Sheffield United v Aston Villa: Why a united changing room is key for Chris Wilder’s Blades

Chris Wilder manager of Sheffield Utd. Picture: Simon Bellis/Sportimage
Chris Wilder manager of Sheffield Utd. Picture: Simon Bellis/Sportimage
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IT WAS feisty in the Sheffield United dressing room in the aftermath of an uncharacteristic collapse at Villa Park. Manager Chris Wilder loved it.

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There seems little doubt that if his players need to find that sort of character when the Blades face Aston Villa again on Saturday, they will.

Of the three sides who came up from last season’s Championship, Wilder’s has impressed the most with their combination of determination and skill. They needed the former after going 1-0 down to the 2019-20 second-tier champions Norwich City last week, and thanks to plenty of the latter came through with a 2-1 victory.

It ensured the defeat at home to Newcastle United remained a one-off. Responding to adversity is something the Blades have done well – individually in careers usually forged the hard way, and collectively in rising up the pyramid. Their unwillingness to settle for less was on full show in February.

With eight minutes to go, the Blades were cruising, 3-0 up through a Billy Sharp hat-trick. The match ended 3-3.

It didn’t go over the top. Words were said and there were a few actions too. It was a disappointing end to what was on the whole an outstanding performance from us for 85 minutes.

Chris Wilder

“It was rough in the dressing room afterwards but it was good, it’s what football’s about,” said goalkeeper Dean Henderson.

“It was an interesting 25 minutes in the changing room afterwards,” laughs Wilder with impeccable under-statement. “I stepped foot in it after about 15 of them and it was quite lively, quite interesting. It didn’t go over the top. Words were said and there were a few actions too. It was a disappointing end to what was on the whole an outstanding performance from us for 85 minutes.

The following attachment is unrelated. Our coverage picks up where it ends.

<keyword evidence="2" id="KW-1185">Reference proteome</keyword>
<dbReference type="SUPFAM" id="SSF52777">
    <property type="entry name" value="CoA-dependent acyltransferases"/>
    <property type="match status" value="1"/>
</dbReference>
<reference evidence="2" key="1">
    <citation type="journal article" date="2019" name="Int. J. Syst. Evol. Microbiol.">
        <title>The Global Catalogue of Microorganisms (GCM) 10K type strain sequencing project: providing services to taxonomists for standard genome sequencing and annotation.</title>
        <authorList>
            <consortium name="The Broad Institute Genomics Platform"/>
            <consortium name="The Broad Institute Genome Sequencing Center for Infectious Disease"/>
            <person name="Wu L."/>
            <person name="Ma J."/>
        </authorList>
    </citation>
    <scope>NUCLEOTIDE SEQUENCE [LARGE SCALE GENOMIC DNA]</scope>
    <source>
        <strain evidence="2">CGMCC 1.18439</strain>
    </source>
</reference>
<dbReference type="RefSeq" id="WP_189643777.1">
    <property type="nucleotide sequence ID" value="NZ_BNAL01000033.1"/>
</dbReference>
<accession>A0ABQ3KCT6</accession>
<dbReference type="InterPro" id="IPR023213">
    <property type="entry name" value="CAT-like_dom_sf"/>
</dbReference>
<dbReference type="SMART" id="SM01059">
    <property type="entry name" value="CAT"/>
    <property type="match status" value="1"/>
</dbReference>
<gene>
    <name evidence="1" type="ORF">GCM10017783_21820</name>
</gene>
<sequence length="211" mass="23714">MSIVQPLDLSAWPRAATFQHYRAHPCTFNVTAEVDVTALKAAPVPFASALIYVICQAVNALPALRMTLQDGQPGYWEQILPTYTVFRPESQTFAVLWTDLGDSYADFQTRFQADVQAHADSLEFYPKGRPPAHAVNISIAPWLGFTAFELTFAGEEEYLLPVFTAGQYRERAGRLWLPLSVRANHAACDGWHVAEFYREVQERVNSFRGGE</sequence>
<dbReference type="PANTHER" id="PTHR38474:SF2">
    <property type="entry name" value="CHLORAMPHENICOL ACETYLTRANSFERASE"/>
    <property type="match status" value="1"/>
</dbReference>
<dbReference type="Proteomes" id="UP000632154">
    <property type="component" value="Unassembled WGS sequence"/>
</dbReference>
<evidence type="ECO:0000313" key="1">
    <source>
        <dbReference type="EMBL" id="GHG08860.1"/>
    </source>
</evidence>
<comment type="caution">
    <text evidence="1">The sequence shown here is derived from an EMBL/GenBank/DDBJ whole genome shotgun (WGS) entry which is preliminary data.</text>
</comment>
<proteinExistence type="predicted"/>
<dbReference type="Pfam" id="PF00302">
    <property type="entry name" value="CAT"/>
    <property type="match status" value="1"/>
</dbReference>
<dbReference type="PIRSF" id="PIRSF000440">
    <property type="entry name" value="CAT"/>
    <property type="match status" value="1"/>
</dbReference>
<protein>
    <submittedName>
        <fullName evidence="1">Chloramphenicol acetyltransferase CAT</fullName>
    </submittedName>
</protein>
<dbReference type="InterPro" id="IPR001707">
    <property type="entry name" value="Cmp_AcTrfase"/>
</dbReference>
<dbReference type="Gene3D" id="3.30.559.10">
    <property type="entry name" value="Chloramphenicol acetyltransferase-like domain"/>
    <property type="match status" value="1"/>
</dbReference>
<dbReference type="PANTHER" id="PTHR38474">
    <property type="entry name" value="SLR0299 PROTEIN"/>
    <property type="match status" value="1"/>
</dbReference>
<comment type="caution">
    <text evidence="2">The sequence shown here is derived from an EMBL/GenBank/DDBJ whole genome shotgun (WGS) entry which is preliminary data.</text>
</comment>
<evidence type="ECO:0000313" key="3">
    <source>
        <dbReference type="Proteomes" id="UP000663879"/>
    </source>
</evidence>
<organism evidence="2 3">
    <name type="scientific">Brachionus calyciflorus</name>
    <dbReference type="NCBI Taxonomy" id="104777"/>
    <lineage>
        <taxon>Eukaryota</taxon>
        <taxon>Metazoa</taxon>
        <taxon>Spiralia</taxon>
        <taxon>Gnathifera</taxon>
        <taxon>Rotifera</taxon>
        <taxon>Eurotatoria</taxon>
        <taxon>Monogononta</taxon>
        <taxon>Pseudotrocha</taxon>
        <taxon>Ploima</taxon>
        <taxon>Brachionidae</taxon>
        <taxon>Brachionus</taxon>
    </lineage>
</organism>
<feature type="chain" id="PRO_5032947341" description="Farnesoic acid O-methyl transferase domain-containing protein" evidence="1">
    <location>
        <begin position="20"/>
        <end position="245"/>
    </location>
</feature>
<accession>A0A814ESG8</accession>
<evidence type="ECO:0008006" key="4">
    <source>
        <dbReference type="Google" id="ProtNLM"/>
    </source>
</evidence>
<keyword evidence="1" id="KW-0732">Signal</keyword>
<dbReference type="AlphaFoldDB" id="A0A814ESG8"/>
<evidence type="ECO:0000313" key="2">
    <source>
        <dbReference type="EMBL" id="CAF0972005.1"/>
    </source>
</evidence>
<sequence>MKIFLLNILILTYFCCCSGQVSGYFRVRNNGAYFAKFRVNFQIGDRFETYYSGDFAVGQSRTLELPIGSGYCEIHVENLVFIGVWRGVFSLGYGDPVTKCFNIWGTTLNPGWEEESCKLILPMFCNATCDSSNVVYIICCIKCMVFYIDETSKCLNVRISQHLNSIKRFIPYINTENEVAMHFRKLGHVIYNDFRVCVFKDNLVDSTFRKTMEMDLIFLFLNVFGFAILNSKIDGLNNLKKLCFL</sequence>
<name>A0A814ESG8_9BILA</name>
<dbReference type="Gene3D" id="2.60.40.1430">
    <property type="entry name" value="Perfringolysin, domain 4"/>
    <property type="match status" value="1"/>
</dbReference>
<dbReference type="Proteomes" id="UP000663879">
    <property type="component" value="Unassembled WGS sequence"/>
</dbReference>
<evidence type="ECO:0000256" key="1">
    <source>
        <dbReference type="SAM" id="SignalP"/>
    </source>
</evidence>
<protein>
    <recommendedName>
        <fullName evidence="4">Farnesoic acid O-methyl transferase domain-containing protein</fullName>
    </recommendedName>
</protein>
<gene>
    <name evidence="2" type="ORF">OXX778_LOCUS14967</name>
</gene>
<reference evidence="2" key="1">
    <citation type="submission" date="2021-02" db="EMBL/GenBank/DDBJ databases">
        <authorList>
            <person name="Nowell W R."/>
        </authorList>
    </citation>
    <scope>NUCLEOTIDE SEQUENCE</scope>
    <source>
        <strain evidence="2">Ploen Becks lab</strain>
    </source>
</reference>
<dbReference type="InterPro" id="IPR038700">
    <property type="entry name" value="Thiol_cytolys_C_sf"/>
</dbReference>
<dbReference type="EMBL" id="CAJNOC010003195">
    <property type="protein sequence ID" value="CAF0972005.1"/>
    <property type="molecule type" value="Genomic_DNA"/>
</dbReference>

“But we used that as a springboard for another decent run (seven matches unbeaten) which ultimately gained us promotion.”

Henderson’s error opened the door for Villa that day so it says a lot for the mindset, or perhaps the masochism, of the 22 year-old that he describes the game as “fantastic for me personally.”

“It was a kick up the backside and made me come back stronger,” explains the 22-year-old, on loan from Manchester United. “For the side it was a disappointing one. We battered them and to get a sucker punch wasn’t nice but it made us and our season.

“I still believe it made us get promoted, all the boys think the same.”

Henderson is typical of the mentality Wilder has fostered at Bramall Lane. It is no place for the faint-hearted. Wilder is shrewd and self-confident enough to have gathered a group that can police itself, most already dragged up through football’s school of hard knocks. His secret is perhaps not trying to do too much.

“I said it about (Bournemouth winger David) Brooks when he was here, I didn’t do an awful lot of work with him,” insists Wilder.

“We talked about bits and pieces but a boy has to work and want to improve, in how he lives his life and the stuff he does. It’s the same as Harry Maguire (now the world’s most expensive defender at Sheffield United).

“We were always here to help in terms of clips etc but there has to be an acceptance, a will and a desire to raise their game. Our players have got that.

“You have to cultivate that and work hard to create that environment but then let go and trust it.

“Sometimes you have to step in but if you’ve got good characters and leaders, we’re all after that.

“Especially for us and where we’ve come from, we have to have a united changing room and we’ve certainly got that.

“I’ve got a huge amount of respect for the skipper (Billy Sharp). It’s been a little bit of a struggle for him because of the form of others but he’s come into his own as well. He could quite easily bang my door down and talk about what he’s done for the football club and why he should be playing or say, ‘I need to be off,’ but he puts his football club before himself.

“He’s one of a number of leaders we have.

“It’s not always done in the classroom or on a screen, for the majority of time it’s about being in that training session and the demands other people put on them and how they handle them.

“Players have to cope and survive because if they don’t they won’t carve out a career.”